Disable All Advertising
EAN-135099960246325   EAN-13 barcode 5099960246325
Product NameHeggie: Dead Man Walking
CategoryElectronics / Photography: A/V Media: Music
Short DescriptionHeight:11.81 inches / Length:11.81 inches / Weight:0.29 pounds / Width:0.39 inches
Amazon.comA Buy on Amazon ~ B007EVQ9WG
Price New9.74 US Dollars    (curriencies)
Price Used7.67 US Dollars    (curriencies)
Width5.75 inches    (convert)
Height0.5 inches    (convert)
Length5 inches    (convert)
Weight4.64 ounces    (convert)
BindingAudio CD
FeaturesBrand Name: NAXOS OF AMERICA Mfg#: 5099960246325, Shipping Weight: 1.00 lbs, Manufacturer: ERATO DISQUES/NAXOS, Genre: Classical Music, All music products are properly licensed and guaranteed authentic.
Long Description2012 two CD release. "Cathartic, uplifting and humanizing" wrote the Houston Grand Opera production of Jake Heggie's Dead Man Walking. Joyce DiDonato as Sister Helen Prejean, who becomes a counselor to murderer on death row in Louisiana, share the stage with her idol, veteran mezzo Frederica Von Stade, here making her farewell to opera. Like Tim Robbins' 1995 movie of the same name, the opera draws on Sister Helen's real-life memoirs: a leading advocate for abolition of the death penalty in the USA, she acted as a counselor to a prisoner on death row in Louisiana. "However great an operatic and theatrical experience," continued the Houston Chronicle, "Dead Man Walking makes it's greatest impact as a purely human ne." Quite apart from the power of the opera itself, the production had a special personal significance for DiDonato. Her career was launched in the late 1990s with her three years on Houston Grand Opera's young artist program, and in this production she was sharing a stage with her idol, fellow mezzo soprano Frederica von Stade. Playing Mrs. De Rocher, the mother of the convicted murderer, Von Stade made her farewell to the operatic stage with this production.
Similar Items0880242596581: Heggie Moby Dick
0880242596543: Heggie Moby Dick
0685738623822: Heggie,Jake (Dead Man Walking/Summers (2cd)) 01/08/02
0090266348428: Various - Heggie: Faces Of Love - The Music Of San Francisco's First C
0075597956023: Muhly: Two Boys
0072435450392: Floyd: Susannah
0044007302897: Richard Strauss - Ariadne auf Naxos / Levine, Norman, Battle, Troyanos, Metropolitan Opera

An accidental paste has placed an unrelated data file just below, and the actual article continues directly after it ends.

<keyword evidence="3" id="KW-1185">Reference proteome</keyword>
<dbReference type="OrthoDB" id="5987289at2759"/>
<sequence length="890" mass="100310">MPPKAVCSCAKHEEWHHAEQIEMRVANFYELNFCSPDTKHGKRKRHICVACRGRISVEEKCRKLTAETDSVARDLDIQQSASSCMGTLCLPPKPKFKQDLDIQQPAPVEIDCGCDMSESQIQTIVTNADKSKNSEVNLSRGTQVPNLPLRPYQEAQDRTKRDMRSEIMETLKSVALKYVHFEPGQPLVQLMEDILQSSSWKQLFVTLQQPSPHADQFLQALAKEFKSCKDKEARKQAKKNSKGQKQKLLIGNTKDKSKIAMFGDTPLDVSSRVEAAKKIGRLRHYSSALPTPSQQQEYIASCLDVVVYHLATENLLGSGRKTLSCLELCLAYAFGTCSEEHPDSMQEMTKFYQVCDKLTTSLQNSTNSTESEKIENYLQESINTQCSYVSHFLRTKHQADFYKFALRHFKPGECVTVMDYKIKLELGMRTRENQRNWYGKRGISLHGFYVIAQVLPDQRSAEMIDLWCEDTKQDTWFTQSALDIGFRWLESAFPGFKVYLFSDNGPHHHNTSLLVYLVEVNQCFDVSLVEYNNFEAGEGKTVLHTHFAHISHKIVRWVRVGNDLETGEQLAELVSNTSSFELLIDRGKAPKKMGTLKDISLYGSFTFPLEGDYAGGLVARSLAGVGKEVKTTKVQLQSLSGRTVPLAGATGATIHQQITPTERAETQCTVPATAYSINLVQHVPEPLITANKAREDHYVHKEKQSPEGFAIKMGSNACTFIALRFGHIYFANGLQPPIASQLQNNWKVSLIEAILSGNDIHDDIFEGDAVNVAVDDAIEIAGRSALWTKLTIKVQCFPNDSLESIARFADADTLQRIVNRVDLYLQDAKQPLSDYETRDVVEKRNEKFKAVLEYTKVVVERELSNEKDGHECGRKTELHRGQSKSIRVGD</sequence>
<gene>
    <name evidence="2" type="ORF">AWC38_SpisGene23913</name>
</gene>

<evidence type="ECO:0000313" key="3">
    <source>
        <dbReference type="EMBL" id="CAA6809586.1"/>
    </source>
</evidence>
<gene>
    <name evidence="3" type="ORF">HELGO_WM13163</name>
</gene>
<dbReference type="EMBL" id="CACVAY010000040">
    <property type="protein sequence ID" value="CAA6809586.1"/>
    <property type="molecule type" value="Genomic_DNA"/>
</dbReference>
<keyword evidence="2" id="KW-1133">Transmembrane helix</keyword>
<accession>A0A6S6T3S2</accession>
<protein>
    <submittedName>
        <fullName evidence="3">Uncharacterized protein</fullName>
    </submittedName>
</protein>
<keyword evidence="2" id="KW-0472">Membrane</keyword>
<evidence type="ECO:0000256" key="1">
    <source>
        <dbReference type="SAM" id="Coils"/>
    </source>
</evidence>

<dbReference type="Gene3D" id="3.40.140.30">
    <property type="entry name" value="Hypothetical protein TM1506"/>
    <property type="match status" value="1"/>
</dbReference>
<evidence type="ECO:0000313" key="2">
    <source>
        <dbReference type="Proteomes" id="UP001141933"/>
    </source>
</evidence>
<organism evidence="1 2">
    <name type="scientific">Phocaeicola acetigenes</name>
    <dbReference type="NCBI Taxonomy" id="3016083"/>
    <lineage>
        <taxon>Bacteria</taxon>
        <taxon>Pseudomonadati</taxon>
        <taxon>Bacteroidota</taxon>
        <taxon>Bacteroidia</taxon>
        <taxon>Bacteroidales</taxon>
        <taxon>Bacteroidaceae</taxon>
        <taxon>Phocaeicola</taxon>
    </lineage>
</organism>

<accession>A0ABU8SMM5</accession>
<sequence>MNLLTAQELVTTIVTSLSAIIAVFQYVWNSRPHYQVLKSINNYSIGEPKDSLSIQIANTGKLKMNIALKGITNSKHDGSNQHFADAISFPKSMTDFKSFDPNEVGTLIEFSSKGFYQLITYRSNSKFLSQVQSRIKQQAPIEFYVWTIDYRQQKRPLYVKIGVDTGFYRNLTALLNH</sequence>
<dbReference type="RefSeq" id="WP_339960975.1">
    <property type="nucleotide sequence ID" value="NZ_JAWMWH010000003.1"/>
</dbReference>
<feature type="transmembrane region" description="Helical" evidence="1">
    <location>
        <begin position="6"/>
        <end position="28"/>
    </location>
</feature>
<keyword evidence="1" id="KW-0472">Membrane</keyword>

0034061053125: Florencia En El Amazonas
0028947773740: George Frideric Handel: Alcina / Joyce Didonato, Et Al
0028945936628: Previn - A Streetcar Named Desire / Fleming, Futral, Gilfry, Griffey, Sf Opera, Previn
View 7 more similar items
Created06-03-2013 6:14:21am
Modified04-30-2020 12:07:58pm
Search Googleby EAN or by Title
Query Time0.0603769

Article of interest

This symbology was developed by the MSI Data Corporation and is based on the Plessey Code symbology. MSI is most often used in warehouses and inventory control.

This is a continuous non-self-checking symbology meaning it has no predetermined length and there is no validation built into the barcode itself. If you want to validate the data stored in the barcode, you would need to use a check digit. Mod 10 is the most common check digit used with MSI but you can also use mod 1010 or mod 1110. It is allowed but generally not a good idea to omit the check digit all together.

There is a start marker which is represented by three binary digits 110 (where 1 is black and 0 is white). There is also a stop marker which is represented by four binary digits 1001. The remaining markers represent the numeric digits 0-9 (no text or special characters) and each digit is represented by twelve binary digits. Below is a table that describes all of the possible markers. The start and stop markers are the main difference between MSI and Plessey. That and the fact that MSI only covers digits 0-9. You can read these stripes as a binary values where 110 is binary 1 and 100 is binary 0. The stop marker simply has an extra bit on the end.

Character Stripe Bits Binary Value
START 110 1
0 100100100100 0000
1 100100100110 0001
2 100100110100 0010
3 100100110110 0011
4 100110100100 0100
5 100110100110 0101
6 100110110100 0110
7 100110110110 0111
8  110100100100 1000
9  110100100110 1001
STOP 1001 0 + extra stripe

 To create a graphical barcode using this process, you can simply string together a series of 1 and 0 graphic images once you have calculated what your barcode should look like using the table shown above. You can view the source code of this page if you want to see how we created the example shown below.

Code [start]375[stop]
Bits: 110 100100110110 100110110110 100110100110 1001

This is just an example of one way to perform the graphic encoding. It is often easier to just draw the lines instead of tacking together individual images. If you would like to create free MSI barcodes, please visit our barcode generator page. You can save the images you make and use them as needed.